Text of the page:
The arrival of dystopian scifi video game Mass Effect has us reaching for our Prozac . . . and our controllers. The darker and weirder the world a video game gives us, the better. Whether it involves an alien invasion, or a maniacal artificial intelligence, we love games that crush our dreams in an orgy of hopeless shootouts. Mass Effect is just the latest in a whole crop of disturbing, scifi thriller games you should stockpile for the long, cold months ahead.
- Half-Life: The original Half-Life came out in 1998, and it's sequel Half-Life 2 came out in 2004. The extremely popular game has spawned numerous "mini-sequels," including Half-Life 2: Episode 1 and Episode 2, and the spinoff title Portal.
In the game, you play Dr. Gordon Freeman, a scientist who unwittingly tears open a dimensional portal during a routine experiment at a facility in the Black Mesa Research Facility in New Mexico. Aliens begin pouring through the newly opened portal, and you find yourself both the target of these creatures, and of government forces who are trying to hush up the incident. You end up surviving (the sequels wouldn't make much sense otherwise) and things get continually worse. By the time Half-Life 2 begins, the Earth has been changed into a dystopian world that is slowly being de-terraformed into a wasteland. Oceans are being drained, buildings taken apart, and the place is full of both alien and humanoid forces who want to have your liver for dinner.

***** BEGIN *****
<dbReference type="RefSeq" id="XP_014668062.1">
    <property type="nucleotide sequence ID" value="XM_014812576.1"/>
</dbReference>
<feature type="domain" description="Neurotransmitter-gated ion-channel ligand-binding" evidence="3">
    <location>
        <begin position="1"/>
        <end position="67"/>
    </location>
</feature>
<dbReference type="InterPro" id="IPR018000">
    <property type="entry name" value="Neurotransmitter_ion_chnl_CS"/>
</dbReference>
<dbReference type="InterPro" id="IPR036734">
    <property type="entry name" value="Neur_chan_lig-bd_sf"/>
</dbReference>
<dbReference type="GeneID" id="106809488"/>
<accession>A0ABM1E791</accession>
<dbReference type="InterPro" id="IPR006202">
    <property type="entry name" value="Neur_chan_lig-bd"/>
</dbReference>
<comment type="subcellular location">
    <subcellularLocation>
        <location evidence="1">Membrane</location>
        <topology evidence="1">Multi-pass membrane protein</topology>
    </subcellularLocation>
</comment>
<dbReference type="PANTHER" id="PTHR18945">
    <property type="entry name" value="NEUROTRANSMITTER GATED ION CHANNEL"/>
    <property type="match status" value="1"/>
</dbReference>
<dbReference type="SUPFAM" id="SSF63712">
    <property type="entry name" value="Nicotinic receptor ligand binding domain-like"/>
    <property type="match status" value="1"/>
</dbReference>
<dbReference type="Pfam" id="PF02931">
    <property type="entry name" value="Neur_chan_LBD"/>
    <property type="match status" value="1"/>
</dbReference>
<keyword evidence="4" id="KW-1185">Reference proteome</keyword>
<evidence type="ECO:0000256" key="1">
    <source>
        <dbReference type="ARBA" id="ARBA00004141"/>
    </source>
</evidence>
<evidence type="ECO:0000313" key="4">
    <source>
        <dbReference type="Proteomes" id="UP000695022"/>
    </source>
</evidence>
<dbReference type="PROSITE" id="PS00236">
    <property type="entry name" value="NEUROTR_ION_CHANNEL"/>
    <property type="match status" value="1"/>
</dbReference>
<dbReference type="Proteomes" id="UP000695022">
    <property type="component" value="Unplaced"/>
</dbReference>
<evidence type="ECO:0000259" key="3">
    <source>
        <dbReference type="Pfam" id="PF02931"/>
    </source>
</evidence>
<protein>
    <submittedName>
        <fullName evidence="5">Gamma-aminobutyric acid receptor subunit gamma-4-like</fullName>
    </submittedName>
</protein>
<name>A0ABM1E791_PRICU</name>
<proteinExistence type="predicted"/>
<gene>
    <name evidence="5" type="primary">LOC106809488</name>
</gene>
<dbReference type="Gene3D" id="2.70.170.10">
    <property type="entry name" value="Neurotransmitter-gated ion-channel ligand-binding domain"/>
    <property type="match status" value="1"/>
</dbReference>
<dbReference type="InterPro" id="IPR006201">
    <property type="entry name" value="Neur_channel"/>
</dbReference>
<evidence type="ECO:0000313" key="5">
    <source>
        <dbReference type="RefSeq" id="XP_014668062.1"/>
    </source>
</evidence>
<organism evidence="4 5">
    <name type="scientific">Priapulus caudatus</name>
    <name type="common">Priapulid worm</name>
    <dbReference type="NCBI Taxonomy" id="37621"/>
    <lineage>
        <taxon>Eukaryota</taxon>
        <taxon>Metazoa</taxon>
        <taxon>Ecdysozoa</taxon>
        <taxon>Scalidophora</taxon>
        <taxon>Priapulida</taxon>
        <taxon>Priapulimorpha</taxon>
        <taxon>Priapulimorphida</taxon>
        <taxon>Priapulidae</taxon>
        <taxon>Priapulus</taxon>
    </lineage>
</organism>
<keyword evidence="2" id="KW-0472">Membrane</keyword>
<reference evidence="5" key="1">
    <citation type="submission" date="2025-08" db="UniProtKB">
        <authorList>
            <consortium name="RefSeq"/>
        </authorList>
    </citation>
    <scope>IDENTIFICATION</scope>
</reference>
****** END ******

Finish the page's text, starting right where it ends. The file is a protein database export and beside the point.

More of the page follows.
- Halo: Halo 3 came out in September, to massively sales and fanboys complaining that it just "wasn't enough," but developer Bungie has created a fully realized universe within in the game.